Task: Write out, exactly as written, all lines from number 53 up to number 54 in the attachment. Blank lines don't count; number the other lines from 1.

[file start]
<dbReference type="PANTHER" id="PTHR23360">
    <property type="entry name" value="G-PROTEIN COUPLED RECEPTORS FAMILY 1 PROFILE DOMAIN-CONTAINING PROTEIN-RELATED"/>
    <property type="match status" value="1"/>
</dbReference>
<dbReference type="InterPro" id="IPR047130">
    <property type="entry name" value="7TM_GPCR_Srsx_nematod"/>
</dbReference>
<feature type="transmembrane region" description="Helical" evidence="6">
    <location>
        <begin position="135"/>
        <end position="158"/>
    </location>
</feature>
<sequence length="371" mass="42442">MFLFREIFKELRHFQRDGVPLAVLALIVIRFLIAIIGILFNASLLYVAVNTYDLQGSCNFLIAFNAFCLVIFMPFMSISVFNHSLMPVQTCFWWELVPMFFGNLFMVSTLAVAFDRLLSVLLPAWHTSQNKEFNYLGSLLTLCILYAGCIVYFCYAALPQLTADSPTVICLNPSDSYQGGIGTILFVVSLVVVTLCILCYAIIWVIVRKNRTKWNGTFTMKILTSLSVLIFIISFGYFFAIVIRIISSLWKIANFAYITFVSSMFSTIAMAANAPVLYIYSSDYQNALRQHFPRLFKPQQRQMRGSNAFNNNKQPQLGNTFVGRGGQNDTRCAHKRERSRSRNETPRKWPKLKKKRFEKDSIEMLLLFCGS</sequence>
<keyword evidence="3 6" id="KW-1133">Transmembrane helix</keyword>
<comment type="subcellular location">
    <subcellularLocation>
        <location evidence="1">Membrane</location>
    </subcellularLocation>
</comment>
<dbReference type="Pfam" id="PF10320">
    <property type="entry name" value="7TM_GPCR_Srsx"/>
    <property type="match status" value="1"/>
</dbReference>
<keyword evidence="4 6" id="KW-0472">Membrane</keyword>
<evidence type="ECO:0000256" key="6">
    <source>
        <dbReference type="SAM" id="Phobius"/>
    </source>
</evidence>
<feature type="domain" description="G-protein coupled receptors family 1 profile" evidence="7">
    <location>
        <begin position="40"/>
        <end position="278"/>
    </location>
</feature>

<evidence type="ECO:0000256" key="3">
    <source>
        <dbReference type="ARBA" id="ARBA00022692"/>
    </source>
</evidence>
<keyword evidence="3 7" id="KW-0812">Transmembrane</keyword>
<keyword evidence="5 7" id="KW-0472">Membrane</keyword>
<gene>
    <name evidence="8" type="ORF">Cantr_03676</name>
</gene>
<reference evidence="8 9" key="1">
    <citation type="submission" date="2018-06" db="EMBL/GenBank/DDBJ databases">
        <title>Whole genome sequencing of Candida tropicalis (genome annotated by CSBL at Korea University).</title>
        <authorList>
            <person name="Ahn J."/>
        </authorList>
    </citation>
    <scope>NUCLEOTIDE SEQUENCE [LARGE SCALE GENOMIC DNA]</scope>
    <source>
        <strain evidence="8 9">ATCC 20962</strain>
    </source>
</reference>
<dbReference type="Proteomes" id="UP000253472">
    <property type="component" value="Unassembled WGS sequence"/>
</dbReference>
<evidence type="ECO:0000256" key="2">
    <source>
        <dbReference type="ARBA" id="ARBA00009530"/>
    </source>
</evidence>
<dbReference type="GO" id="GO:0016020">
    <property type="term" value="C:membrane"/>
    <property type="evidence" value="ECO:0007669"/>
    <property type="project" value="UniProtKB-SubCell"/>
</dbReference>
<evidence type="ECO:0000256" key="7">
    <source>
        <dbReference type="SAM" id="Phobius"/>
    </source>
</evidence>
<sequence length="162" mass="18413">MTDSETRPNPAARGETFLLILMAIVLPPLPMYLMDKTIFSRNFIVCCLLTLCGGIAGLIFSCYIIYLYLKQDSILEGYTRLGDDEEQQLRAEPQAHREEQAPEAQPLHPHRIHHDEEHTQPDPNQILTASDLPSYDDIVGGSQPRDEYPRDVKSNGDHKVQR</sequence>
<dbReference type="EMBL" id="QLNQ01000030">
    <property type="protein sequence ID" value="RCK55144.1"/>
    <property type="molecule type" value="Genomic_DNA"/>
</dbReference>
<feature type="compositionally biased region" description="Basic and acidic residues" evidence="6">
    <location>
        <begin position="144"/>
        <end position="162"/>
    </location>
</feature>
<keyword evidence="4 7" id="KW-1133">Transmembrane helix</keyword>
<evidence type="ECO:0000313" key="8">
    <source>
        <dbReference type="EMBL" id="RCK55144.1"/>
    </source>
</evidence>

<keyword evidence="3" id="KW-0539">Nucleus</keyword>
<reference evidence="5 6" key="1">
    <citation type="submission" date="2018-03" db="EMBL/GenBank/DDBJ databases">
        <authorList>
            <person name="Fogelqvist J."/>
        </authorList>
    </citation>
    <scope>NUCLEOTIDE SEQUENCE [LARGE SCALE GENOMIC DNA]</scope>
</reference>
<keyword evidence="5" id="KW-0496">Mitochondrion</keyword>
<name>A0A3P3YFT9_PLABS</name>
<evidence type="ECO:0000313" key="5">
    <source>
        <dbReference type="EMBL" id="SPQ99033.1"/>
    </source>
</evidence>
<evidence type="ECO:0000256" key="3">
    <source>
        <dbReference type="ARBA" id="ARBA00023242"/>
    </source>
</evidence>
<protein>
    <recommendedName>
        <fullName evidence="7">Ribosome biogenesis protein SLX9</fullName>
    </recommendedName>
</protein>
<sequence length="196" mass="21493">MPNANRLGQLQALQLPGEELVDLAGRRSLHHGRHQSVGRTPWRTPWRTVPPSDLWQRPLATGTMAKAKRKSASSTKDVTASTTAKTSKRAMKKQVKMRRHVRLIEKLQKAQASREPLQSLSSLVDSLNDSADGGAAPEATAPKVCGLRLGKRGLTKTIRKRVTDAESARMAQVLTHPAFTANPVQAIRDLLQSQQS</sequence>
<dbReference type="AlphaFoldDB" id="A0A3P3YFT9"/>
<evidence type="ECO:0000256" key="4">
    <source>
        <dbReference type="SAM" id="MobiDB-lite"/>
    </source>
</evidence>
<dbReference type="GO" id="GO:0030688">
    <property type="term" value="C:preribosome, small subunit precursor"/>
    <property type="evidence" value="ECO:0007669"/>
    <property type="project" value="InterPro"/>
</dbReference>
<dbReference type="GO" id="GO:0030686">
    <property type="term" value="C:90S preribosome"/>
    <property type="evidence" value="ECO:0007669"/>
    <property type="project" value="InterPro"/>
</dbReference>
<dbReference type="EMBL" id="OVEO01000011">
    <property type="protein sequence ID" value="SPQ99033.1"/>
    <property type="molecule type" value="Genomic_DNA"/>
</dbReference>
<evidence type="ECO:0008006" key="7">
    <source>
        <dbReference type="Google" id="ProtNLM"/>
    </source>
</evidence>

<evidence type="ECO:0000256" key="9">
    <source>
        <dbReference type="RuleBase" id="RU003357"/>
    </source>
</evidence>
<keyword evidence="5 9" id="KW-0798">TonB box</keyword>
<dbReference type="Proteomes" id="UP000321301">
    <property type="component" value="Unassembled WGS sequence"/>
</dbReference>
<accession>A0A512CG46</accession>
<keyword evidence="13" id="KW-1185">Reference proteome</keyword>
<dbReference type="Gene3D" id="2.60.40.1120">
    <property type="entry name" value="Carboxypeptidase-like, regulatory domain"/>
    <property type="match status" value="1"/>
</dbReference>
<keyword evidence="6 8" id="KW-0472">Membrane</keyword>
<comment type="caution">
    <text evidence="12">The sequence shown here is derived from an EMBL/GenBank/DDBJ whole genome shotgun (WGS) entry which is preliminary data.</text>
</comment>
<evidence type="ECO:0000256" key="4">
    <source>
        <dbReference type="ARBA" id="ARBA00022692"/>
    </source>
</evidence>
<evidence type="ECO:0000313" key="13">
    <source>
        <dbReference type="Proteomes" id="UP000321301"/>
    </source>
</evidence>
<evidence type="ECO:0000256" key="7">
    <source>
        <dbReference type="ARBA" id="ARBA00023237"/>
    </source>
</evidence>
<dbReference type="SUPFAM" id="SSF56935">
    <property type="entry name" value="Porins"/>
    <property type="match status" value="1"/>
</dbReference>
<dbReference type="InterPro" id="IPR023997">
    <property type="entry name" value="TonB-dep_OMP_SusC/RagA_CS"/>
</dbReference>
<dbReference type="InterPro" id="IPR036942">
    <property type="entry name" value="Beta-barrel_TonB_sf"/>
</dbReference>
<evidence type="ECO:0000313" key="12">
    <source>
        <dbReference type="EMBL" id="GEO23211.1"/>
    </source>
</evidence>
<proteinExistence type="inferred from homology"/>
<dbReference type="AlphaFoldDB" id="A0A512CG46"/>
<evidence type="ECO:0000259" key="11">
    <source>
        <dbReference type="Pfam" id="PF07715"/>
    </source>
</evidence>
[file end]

    </citation>
    <scope>NUCLEOTIDE SEQUENCE [LARGE SCALE GENOMIC DNA]</scope>